Navigation Links
Report calls for improved monoclonal antibodies against solid tumors

A new report by leading experts in monoclonal antibody research for oncology offers a conceptual framework for future research in the design of antibody therapies against solid tumors. Writing in the January 15, 2007 issue of CANCER (http://www.interscience.wiley.com/cancer-newsroom), a peer-reviewed journal of the American Cancer Society, the researchers note that 85 percent of cancers involve solid tumors, but only 25 percent of approved antibody therapies are directed at solid tumor targets. The researchers suggest manipulation of the physical properties of a monoclonal antibody as a potentially effective way to improve antibody treatments for solid tumors.

Monoclonal antibodies?ability to target a single specific protein on cancer cells, has led to their being called a “magic bullet?that targets only cancer cells while minimizing collateral damage to healthy tissue. That damage causes the toxicity associated with chemotherapy and radiation therapy. In the nearly 20 years since scientists were able to create monoclonal antibodies that could be safely used in humans, eight monoclonal antibodies have been approved for use in clinical treatments to trigger immune responses to cancer cells, modulate cancer cell growth, and deliver drugs to cancer cells. Of these, only three are used on solid tumors. However, solid tumors account for 85 percent of all cancers.

According to review lead author Robert A. Beckman, M.D. of the Department of Clinical Hematology and Oncology at Centocor Research & Development, Inc. in Malvern, PA and his co-authors, Louis M. Weiner, M.D. of Fox Chase Cancer Center in Philadelphia and Hugh M. Davis, Ph.D. of the Department of Clinical Pharmacology and Experimental Medicine at Centocor, a major difficulty in developing monoclonal antibody treatments for solid tumors has been their ability to penetrate the tumor. To be effective, the treatment “must gain acce ss to all viable cells within tumors at sufficient concentrations to effect a maximal change in the tumor.?This is affected by several factors, including the characteristics of the tumor, the antibody, and the target. “The complexity of this problem?can be illustrated in the authors?discussion of antibody affinity. If an antibody binds too tightly to a surface antigen, the antibody will get stuck in the periphery of the tumor and be ineffective except in that location. But if an antibody binds too loosely, it may not stay in the tumor long enough to be effective at all.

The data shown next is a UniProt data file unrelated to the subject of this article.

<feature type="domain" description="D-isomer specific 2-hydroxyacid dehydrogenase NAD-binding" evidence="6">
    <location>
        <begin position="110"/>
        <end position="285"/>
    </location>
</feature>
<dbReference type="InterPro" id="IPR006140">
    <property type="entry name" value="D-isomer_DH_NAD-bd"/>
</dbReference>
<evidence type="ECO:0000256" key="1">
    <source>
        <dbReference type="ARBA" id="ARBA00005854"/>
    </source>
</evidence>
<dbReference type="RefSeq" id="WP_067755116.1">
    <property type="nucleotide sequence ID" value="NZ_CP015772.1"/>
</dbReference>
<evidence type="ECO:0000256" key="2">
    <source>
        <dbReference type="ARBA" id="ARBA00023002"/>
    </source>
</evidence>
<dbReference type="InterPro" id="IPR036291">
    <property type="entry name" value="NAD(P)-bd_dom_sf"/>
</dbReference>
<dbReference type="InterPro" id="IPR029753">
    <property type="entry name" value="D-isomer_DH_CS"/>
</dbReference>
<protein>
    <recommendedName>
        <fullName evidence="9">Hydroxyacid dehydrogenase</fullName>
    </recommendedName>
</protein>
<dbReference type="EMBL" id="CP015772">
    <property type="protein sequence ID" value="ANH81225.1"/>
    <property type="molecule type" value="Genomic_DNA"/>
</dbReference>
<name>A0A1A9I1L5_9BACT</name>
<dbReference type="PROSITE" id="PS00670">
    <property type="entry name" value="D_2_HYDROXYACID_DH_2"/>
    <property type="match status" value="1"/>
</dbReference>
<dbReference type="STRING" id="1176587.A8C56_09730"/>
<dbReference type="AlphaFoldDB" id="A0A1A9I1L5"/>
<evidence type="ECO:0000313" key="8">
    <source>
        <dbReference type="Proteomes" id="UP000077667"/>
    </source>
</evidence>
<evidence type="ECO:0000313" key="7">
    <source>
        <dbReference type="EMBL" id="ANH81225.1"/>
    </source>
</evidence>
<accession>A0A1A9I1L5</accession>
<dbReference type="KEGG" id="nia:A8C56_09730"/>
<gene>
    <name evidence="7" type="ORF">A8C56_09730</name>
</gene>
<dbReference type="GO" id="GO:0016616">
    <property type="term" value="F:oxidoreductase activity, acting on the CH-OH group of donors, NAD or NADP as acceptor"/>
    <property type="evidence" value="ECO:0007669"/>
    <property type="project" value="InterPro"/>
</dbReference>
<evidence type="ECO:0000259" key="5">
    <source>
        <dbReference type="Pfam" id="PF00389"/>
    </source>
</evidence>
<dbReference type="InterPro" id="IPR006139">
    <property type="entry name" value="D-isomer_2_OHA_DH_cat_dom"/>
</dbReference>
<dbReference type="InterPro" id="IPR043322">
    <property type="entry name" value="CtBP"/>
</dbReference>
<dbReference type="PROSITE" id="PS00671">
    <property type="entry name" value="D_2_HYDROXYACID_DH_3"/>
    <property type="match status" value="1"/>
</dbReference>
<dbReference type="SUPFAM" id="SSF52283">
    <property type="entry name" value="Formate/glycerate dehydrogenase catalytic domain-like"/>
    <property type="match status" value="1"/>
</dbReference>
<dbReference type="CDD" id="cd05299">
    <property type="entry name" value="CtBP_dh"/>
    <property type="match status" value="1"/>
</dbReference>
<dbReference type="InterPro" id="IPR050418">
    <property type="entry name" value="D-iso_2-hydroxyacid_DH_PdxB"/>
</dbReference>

The authors reviewed the literature to illustrate that the groundwork has been laid to overcome these barriers. Researchers, including Dr. Weiner, have made significant advances to understand the optimal antibody affinities required for maximum penetration, even taking into account tumor size. Studies have also investigated the optimal antibody size, shape and charge to penetrate certain types of solid tumors. Researchers have also examined how antibodies, including monoclonal therapies, behave in the human body; to understand how and how often therapies should be administered.